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Friday, 14 April, 2000, 16:07 GMT 17:07 UK
Ten years of Hubble science
The distorted light of Abell 2218
It was a promise fulfilled. After its spectacular repair in 1993, the Hubble Space Telescope (HST) had a clear and unhindered view of the cosmos and it was not long before its images were astounding astronomers.

Whether it is the dust storms on Mars, the birth of stars, galaxies, black holes or the edge of the Universe, Hubble will have a remarkable picture of it.

deep impact
Deep impact: Comet Shoemaker-Levy 9 hits Jupiter
In 1994, it witnessed the shattered remnants of Comet Shoemaker-Levy 9 smashing into Jupiter. The pictures of a dark blemish spreading over Jupiter's gaseous surface are unique.

One of its most spectacular observations was of the giant cluster of galaxies called Abell 2218. This is a collection of galaxies whose gravity distorts the light from more distant objects.

This so-called "gravitational lens" effect creates remarkable arcs of smeared light. Studying them yields important clues about the size and evolution of the Universe.

Truly amazing

Professor Richard Ellis, of the University of Cambridge, told BBC News Online about the time he first saw the image.

Hubble history
1977 - Project begins
1985 - Hubble built
1990, 24 April - Hubble launched
1990, 18 May - First light
1993, December - Flaw repaired
2000, 24 April - 10 years of Hubble
2010 - End of Hubble mission
"I remember it as going in to work over the weekend and waiting patiently for the people in Baltimore to give us the data. Then we got it and we went 'wow, gosh, this is truly amazing.'

"We were amazed because there were all these arcs. One saw gravity at work for the first time. Even the untrained eye could see that there was something spectacular going on. The arcs were very thin and sharp and beautifully concentric around the cluster.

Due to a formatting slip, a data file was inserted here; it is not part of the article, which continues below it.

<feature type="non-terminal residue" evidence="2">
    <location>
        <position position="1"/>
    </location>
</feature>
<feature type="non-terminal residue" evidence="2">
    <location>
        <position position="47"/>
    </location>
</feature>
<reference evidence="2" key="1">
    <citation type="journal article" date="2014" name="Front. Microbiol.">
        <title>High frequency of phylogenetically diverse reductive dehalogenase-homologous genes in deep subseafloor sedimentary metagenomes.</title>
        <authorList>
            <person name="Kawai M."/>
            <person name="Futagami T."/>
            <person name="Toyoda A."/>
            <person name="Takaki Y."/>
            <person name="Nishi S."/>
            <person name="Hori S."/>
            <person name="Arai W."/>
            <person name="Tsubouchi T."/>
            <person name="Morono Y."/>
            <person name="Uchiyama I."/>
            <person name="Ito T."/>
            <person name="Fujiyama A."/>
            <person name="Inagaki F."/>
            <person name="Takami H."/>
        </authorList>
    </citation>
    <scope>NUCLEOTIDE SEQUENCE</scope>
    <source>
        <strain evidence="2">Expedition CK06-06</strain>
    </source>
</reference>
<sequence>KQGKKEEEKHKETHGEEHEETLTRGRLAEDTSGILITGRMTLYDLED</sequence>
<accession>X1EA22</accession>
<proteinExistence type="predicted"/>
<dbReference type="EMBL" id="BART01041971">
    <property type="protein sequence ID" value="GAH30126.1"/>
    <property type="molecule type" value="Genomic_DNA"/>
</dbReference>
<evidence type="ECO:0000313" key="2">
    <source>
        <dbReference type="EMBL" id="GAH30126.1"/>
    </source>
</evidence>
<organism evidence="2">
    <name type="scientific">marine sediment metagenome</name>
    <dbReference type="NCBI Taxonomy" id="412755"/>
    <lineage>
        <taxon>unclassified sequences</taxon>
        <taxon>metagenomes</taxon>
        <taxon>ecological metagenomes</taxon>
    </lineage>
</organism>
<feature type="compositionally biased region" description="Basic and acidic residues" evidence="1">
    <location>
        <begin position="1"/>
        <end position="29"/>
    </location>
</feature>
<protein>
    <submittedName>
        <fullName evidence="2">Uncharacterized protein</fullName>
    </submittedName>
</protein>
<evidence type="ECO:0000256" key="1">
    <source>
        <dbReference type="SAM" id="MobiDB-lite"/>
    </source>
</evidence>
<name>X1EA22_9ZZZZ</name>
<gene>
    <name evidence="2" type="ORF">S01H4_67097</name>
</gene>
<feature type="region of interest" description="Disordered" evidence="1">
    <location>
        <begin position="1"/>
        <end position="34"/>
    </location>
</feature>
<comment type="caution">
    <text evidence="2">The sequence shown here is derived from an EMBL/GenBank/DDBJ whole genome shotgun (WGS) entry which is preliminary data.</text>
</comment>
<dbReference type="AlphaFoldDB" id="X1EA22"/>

"It was one of the most vivid demonstrations of the bending of light by massive objects and it became a classic."

Professor Ellis and colleagues were able to follow up this image with other ground-based telescopes and measure the sizes of all the arcs.

Deep field

For many people, the HST's most extraordinary picture is either the so-called Eagle nebula or the Hubble Deep Field.

Eagle nebula
Eagle nebula: An all-time great

The Eagle nebula is a vast cloud of gas and dust in which stars are being formed. The HST saw three towering columns of gas containing bright points, each of which was larger than our own Solar System.

"When I saw this image it just blew me away," says astronomer Jeff Hester.

The other observation, the Deep Field, has been called a "bore-hole" through the cosmos. Hubble stared at an apparently blank patch of sky for hundreds of hours in an attempt to peer to the very edge of the Universe.

The resulting picture has become one of the scientific icons of our age. It shows thousands of young galaxies. It is a glimpse of the dawn of the Universe.

The death of stars

Dr Mario Livio of the Space Telescope Science Institute told BBC News Online: "Hubble has also provided many spectacularly detailed and visually stunning images of stellar deaths.

"For one very massive star called Eta Carinae, which is over a hundred times the mass of our Sun, we have seen that it has blown out large gas clouds either side of it, like an hourglass.

Supernova 1987a
Big birth: Supernova 1987a
"And Hubble has produced some truly breathtaking images of the gas clouds produced when stars lose their outer layers. Like snow flakes, each one is different."

Supernova 1987a is a star that was seen to explode in a companion galaxy to our Milky Way in 1987. It was a so-called supernova explosion, the closest witnessed since the telescope was invented.

University of Colorado astronomer Dick McCray told BBC News Online: "Hubble has observed a remarkable triple ring system around supernova 1987a meaning that for the first time we are observing the birth of a supernova remnant and seeing things change in space on a human timescale."

How old, how big?

But if Hubble was built for anything it was to answer one question. How old is the Universe?

Wendy Freeman of the Carnegie Observatories in California told BBC News Online: "Before Hubble was launched, astronomers couldn't measure the size of the Universe to better than a factor of two. One of the biggest challenges for measuring the age and size of the Universe is to measure very accurate, remote distances."

Cepheids: The stellar signposts

The HST was to do that by looking for stellar signposts called Cepheids. These are stars that vary their light output in a way that depends upon their absolute brightness. It means that they can be used to measure distances.

Professor Freeman says: "Hubble measured Cepheid variable stars 10 times further away than was possible before and now about 30 galaxies have had their Cepheid distances measured.

"We now know the age and size of the Universe to an accuracy of 10% [ - about 13.7bn years]. Hubble has achieved what it set out to do."

Words by Dr David Whitehouse; Images courtesy of the Space Telescope Science Institute

Hubble SlideShow
See also:

14 Apr 00 | Science/Nature
14 Apr 00 | Science/Nature
14 Apr 00 | Science/Nature
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